Uberti Low Wall Special sporting
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- Last updated: 22/01/2020
With the UK handgun ban, Cowboy Action Shooting was decimated here, and apart from a limited number of Western aficionados, lever action rifles were re-routed to Gallery Rifle competition where the calibres of choice would become the magnum cartridges in .357-inch and .44-inch. The ‘other’ short action rifle cartridges, Winchester’s bottle necks, did not die out completely however and despite their illdeserved reputation for being difficult to reload, can still be found on a number of club firing lines. One of these is the .32-20.
The first meeting between the Browning brothers and representatives of the Winchester Repeating Arms Company took place around the middle of May, 1883, when the Brownings admitted to infringing a patent owned by Winchester. A contract was subsequently drawn up and signed on 1st June which allowed Winchester to make up and sell the remaining 125 or so illegal castings that Browning had on-hand on consideration of a royalty payment of one dollar, with Browning agreeing to make no more. The news was not all bad for John Browning and his brothers as Winchester purchased the rights to manufacture the single shot rifle concerned, and this laid the foundation for a long and successful partnership between the two parties.
Back in New Haven, Connecticut, the Browning design was tweaked by Winchester’s engineers and in 1885 was presented to the public as the Single Shot Model, allowing them to compete with the likes of Remington and Sharps in the big bore market. Winchester rifles have subsequently been named after their year of introduction by shooters and collectors, and this rifle became generally known as the Winchester Model 1885.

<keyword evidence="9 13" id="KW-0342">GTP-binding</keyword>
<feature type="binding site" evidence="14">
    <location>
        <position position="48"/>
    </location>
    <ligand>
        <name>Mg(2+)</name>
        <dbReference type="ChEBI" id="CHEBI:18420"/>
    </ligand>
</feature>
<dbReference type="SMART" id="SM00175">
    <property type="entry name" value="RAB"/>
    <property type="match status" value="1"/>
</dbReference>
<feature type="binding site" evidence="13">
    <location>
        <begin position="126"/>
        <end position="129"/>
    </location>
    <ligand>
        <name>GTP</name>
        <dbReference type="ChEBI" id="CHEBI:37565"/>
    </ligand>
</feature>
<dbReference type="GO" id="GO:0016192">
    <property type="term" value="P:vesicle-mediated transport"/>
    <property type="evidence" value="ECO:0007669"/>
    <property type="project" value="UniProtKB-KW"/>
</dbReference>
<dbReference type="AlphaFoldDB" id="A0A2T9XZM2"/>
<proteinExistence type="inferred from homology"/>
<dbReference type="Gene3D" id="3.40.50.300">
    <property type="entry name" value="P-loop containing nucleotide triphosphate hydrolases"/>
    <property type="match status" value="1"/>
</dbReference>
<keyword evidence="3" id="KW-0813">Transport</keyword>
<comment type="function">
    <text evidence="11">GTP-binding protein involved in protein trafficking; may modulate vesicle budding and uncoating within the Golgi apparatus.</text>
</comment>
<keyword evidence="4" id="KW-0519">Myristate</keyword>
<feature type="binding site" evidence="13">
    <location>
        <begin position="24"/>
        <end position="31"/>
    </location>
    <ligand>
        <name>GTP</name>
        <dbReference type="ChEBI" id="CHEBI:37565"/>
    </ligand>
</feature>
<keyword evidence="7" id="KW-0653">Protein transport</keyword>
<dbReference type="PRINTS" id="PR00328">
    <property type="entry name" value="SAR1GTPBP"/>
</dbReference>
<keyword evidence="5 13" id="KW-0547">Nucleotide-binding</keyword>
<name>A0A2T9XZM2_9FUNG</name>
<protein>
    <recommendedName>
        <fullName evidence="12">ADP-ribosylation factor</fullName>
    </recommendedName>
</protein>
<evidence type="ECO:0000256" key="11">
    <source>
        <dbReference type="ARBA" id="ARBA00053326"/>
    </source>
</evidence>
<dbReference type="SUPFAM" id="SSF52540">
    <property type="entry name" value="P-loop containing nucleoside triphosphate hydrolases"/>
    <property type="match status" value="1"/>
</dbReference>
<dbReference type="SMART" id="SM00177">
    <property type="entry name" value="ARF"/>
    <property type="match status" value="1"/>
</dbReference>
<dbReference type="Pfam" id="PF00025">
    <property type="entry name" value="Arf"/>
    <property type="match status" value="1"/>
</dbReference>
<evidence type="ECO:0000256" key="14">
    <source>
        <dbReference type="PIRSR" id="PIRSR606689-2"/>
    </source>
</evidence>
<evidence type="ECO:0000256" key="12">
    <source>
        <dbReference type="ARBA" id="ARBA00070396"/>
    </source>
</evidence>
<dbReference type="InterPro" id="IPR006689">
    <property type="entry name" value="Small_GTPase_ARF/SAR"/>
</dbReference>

While Winchester lever action models were usually limited to a small number of calibre offerings – the Model 1886 had the largest choice with around 10 – the Model 1885 was produced to cater for a much greater variety of shooters engaged in hunting and target shooting. Ranging from .22 rimfire for small game up to .50 centre fire to cope with buffalo and elk, there were some 30 or so calibre options available. Offered in two styles of receiver, High Wall and Low Wall (easily distinguished by the portion of the hammer and breech block that can be seen with the action closed), there was also a long list of variations when it came to barrel length and weight, finishes, sights and also minor variations in butt plates and trigger guards. Deluxe models could be had with pistol gripped stocks, double set triggers and half-octagon-half-round barrels as well as checkering and engraving. By the time production of the Model 1885 ended in 1920, just short of 140,000 examples had come out of the New Haven factory and the long list of choices available for this rifle make it a favourite among today’s American collectors.
The Italian reproduction firearms manufacturers are a godsend to today’s fans of the American guns of the mid and late 19th Century and it will be a very fussy individual who cannot find something that lights their fire. I think it is probably safe to say that the majority of shooters in BPCR matches will use a clone of the Sharps rifle, the simplicity and strength of John Browning’s design deserves some consideration.